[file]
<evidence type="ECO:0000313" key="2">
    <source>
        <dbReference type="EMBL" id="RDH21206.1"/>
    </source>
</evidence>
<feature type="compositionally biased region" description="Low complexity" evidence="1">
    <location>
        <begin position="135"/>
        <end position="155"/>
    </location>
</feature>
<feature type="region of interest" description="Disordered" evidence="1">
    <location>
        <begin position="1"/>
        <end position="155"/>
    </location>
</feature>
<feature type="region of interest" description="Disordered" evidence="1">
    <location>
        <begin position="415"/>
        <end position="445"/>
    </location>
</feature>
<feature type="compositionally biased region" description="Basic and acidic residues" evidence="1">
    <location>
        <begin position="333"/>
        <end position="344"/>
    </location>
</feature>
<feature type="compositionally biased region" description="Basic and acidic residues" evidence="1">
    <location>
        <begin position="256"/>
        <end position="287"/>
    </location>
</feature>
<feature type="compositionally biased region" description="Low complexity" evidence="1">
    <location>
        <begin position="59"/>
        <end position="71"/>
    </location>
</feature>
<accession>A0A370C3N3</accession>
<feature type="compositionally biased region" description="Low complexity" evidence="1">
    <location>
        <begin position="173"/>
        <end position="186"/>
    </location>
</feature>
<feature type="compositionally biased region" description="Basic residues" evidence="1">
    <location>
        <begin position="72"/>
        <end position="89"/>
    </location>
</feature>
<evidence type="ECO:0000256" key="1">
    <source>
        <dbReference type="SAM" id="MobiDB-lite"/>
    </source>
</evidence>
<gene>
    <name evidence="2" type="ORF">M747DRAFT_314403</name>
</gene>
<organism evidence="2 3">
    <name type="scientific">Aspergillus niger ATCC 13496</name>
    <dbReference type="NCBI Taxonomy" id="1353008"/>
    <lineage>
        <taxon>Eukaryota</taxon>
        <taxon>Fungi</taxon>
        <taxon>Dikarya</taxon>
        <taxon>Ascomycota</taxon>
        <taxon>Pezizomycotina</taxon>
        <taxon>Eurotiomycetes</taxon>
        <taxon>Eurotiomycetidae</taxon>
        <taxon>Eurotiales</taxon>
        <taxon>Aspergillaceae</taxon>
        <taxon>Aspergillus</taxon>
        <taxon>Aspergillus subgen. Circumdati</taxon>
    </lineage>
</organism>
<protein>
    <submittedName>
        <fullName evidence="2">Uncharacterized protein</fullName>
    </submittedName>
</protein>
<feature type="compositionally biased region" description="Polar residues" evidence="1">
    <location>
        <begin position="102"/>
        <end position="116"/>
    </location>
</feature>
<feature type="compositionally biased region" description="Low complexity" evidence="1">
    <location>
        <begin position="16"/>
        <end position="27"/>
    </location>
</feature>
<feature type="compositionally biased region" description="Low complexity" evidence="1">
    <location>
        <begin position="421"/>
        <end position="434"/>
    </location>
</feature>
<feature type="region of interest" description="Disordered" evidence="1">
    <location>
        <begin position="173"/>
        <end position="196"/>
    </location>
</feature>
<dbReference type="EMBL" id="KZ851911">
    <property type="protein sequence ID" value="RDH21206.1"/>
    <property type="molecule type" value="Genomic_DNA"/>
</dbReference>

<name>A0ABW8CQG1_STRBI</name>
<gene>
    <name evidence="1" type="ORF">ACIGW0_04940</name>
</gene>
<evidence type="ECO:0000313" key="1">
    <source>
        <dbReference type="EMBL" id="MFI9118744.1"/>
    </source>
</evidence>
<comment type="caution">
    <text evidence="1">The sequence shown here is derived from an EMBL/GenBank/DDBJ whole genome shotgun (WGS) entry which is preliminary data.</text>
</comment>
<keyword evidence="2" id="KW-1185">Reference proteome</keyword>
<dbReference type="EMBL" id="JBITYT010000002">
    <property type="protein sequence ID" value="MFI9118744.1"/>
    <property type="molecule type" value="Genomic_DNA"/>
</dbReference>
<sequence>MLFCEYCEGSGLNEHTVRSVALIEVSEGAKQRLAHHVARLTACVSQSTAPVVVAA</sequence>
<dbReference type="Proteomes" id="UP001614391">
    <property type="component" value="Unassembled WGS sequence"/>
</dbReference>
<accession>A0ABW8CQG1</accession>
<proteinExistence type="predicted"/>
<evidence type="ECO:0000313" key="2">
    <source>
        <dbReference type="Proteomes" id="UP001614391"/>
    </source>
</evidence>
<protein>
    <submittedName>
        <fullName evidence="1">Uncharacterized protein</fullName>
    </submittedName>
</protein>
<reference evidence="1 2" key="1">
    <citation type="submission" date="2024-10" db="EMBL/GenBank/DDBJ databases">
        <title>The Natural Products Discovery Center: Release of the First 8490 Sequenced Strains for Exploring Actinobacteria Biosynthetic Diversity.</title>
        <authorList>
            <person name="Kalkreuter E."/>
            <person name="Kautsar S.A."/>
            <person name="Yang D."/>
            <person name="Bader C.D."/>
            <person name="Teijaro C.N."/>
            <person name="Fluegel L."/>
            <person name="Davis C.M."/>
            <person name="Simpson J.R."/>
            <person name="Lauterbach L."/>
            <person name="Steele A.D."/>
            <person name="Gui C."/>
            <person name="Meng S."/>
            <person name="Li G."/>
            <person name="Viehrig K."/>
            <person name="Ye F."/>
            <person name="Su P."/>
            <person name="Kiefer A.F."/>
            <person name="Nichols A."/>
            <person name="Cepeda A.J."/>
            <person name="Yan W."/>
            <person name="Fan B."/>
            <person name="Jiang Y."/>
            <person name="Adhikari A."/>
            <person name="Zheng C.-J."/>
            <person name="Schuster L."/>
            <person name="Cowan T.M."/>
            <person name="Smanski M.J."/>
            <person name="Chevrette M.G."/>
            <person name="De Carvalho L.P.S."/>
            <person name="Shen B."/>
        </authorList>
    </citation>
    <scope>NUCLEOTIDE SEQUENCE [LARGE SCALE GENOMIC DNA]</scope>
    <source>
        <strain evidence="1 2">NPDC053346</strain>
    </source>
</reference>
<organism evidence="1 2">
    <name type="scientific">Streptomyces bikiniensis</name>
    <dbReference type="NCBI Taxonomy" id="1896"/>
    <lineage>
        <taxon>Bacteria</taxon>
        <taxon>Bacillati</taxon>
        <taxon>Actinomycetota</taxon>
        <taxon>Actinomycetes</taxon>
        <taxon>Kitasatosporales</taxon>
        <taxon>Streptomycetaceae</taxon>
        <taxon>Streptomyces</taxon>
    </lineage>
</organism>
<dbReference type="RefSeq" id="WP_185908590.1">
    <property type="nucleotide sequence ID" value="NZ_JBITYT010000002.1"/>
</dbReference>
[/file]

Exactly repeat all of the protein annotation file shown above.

<evidence type="ECO:0000313" key="2">
    <source>
        <dbReference type="EMBL" id="RDH21206.1"/>
    </source>
</evidence>
<feature type="compositionally biased region" description="Low complexity" evidence="1">
    <location>
        <begin position="135"/>
        <end position="155"/>
    </location>
</feature>
<feature type="region of interest" description="Disordered" evidence="1">
    <location>
        <begin position="1"/>
        <end position="155"/>
    </location>
</feature>
<feature type="region of interest" description="Disordered" evidence="1">
    <location>
        <begin position="415"/>
        <end position="445"/>
    </location>
</feature>
<feature type="compositionally biased region" description="Basic and acidic residues" evidence="1">
    <location>
        <begin position="333"/>
        <end position="344"/>
    </location>
</feature>
<feature type="compositionally biased region" description="Basic and acidic residues" evidence="1">
    <location>
        <begin position="256"/>
        <end position="287"/>
    </location>
</feature>
<feature type="compositionally biased region" description="Low complexity" evidence="1">
    <location>
        <begin position="59"/>
        <end position="71"/>
    </location>
</feature>
<accession>A0A370C3N3</accession>
<feature type="compositionally biased region" description="Low complexity" evidence="1">
    <location>
        <begin position="173"/>
        <end position="186"/>
    </location>
</feature>
<feature type="compositionally biased region" description="Basic residues" evidence="1">
    <location>
        <begin position="72"/>
        <end position="89"/>
    </location>
</feature>
<evidence type="ECO:0000256" key="1">
    <source>
        <dbReference type="SAM" id="MobiDB-lite"/>
    </source>
</evidence>
<gene>
    <name evidence="2" type="ORF">M747DRAFT_314403</name>
</gene>
<organism evidence="2 3">
    <name type="scientific">Aspergillus niger ATCC 13496</name>
    <dbReference type="NCBI Taxonomy" id="1353008"/>
    <lineage>
        <taxon>Eukaryota</taxon>
        <taxon>Fungi</taxon>
        <taxon>Dikarya</taxon>
        <taxon>Ascomycota</taxon>
        <taxon>Pezizomycotina</taxon>
        <taxon>Eurotiomycetes</taxon>
        <taxon>Eurotiomycetidae</taxon>
        <taxon>Eurotiales</taxon>
        <taxon>Aspergillaceae</taxon>
        <taxon>Aspergillus</taxon>
        <taxon>Aspergillus subgen. Circumdati</taxon>
    </lineage>
</organism>
<protein>
    <submittedName>
        <fullName evidence="2">Uncharacterized protein</fullName>
    </submittedName>
</protein>
<feature type="compositionally biased region" description="Polar residues" evidence="1">
    <location>
        <begin position="102"/>
        <end position="116"/>
    </location>
</feature>
<feature type="compositionally biased region" description="Low complexity" evidence="1">
    <location>
        <begin position="16"/>
        <end position="27"/>
    </location>
</feature>
<feature type="compositionally biased region" description="Low complexity" evidence="1">
    <location>
        <begin position="421"/>
        <end position="434"/>
    </location>
</feature>
<feature type="region of interest" description="Disordered" evidence="1">
    <location>
        <begin position="173"/>
        <end position="196"/>
    </location>
</feature>
<dbReference type="EMBL" id="KZ851911">
    <property type="protein sequence ID" value="RDH21206.1"/>
    <property type="molecule type" value="Genomic_DNA"/>
</dbReference>

<name>A0ABW8CQG1_STRBI</name>
<gene>
    <name evidence="1" type="ORF">ACIGW0_04940</name>
</gene>
<evidence type="ECO:0000313" key="1">
    <source>
        <dbReference type="EMBL" id="MFI9118744.1"/>
    </source>
</evidence>
<comment type="caution">
    <text evidence="1">The sequence shown here is derived from an EMBL/GenBank/DDBJ whole genome shotgun (WGS) entry which is preliminary data.</text>
</comment>
<keyword evidence="2" id="KW-1185">Reference proteome</keyword>
<dbReference type="EMBL" id="JBITYT010000002">
    <property type="protein sequence ID" value="MFI9118744.1"/>
    <property type="molecule type" value="Genomic_DNA"/>
</dbReference>
<sequence>MLFCEYCEGSGLNEHTVRSVALIEVSEGAKQRLAHHVARLTACVSQSTAPVVVAA</sequence>
<dbReference type="Proteomes" id="UP001614391">
    <property type="component" value="Unassembled WGS sequence"/>
</dbReference>
<accession>A0ABW8CQG1</accession>
<proteinExistence type="predicted"/>
<evidence type="ECO:0000313" key="2">
    <source>
        <dbReference type="Proteomes" id="UP001614391"/>
    </source>
</evidence>
<protein>
    <submittedName>
        <fullName evidence="1">Uncharacterized protein</fullName>
    </submittedName>
</protein>
<reference evidence="1 2" key="1">
    <citation type="submission" date="2024-10" db="EMBL/GenBank/DDBJ databases">
        <title>The Natural Products Discovery Center: Release of the First 8490 Sequenced Strains for Exploring Actinobacteria Biosynthetic Diversity.</title>
        <authorList>
            <person name="Kalkreuter E."/>
            <person name="Kautsar S.A."/>
            <person name="Yang D."/>
            <person name="Bader C.D."/>
            <person name="Teijaro C.N."/>
            <person name="Fluegel L."/>
            <person name="Davis C.M."/>
            <person name="Simpson J.R."/>
            <person name="Lauterbach L."/>
            <person name="Steele A.D."/>
            <person name="Gui C."/>
            <person name="Meng S."/>
            <person name="Li G."/>
            <person name="Viehrig K."/>
            <person name="Ye F."/>
            <person name="Su P."/>
            <person name="Kiefer A.F."/>
            <person name="Nichols A."/>
            <person name="Cepeda A.J."/>
            <person name="Yan W."/>
            <person name="Fan B."/>
            <person name="Jiang Y."/>
            <person name="Adhikari A."/>
            <person name="Zheng C.-J."/>
            <person name="Schuster L."/>
            <person name="Cowan T.M."/>
            <person name="Smanski M.J."/>
            <person name="Chevrette M.G."/>
            <person name="De Carvalho L.P.S."/>
            <person name="Shen B."/>
        </authorList>
    </citation>
    <scope>NUCLEOTIDE SEQUENCE [LARGE SCALE GENOMIC DNA]</scope>
    <source>
        <strain evidence="1 2">NPDC053346</strain>
    </source>
</reference>
<organism evidence="1 2">
    <name type="scientific">Streptomyces bikiniensis</name>
    <dbReference type="NCBI Taxonomy" id="1896"/>
    <lineage>
        <taxon>Bacteria</taxon>
        <taxon>Bacillati</taxon>
        <taxon>Actinomycetota</taxon>
        <taxon>Actinomycetes</taxon>
        <taxon>Kitasatosporales</taxon>
        <taxon>Streptomycetaceae</taxon>
        <taxon>Streptomyces</taxon>
    </lineage>
</organism>
<dbReference type="RefSeq" id="WP_185908590.1">
    <property type="nucleotide sequence ID" value="NZ_JBITYT010000002.1"/>
</dbReference>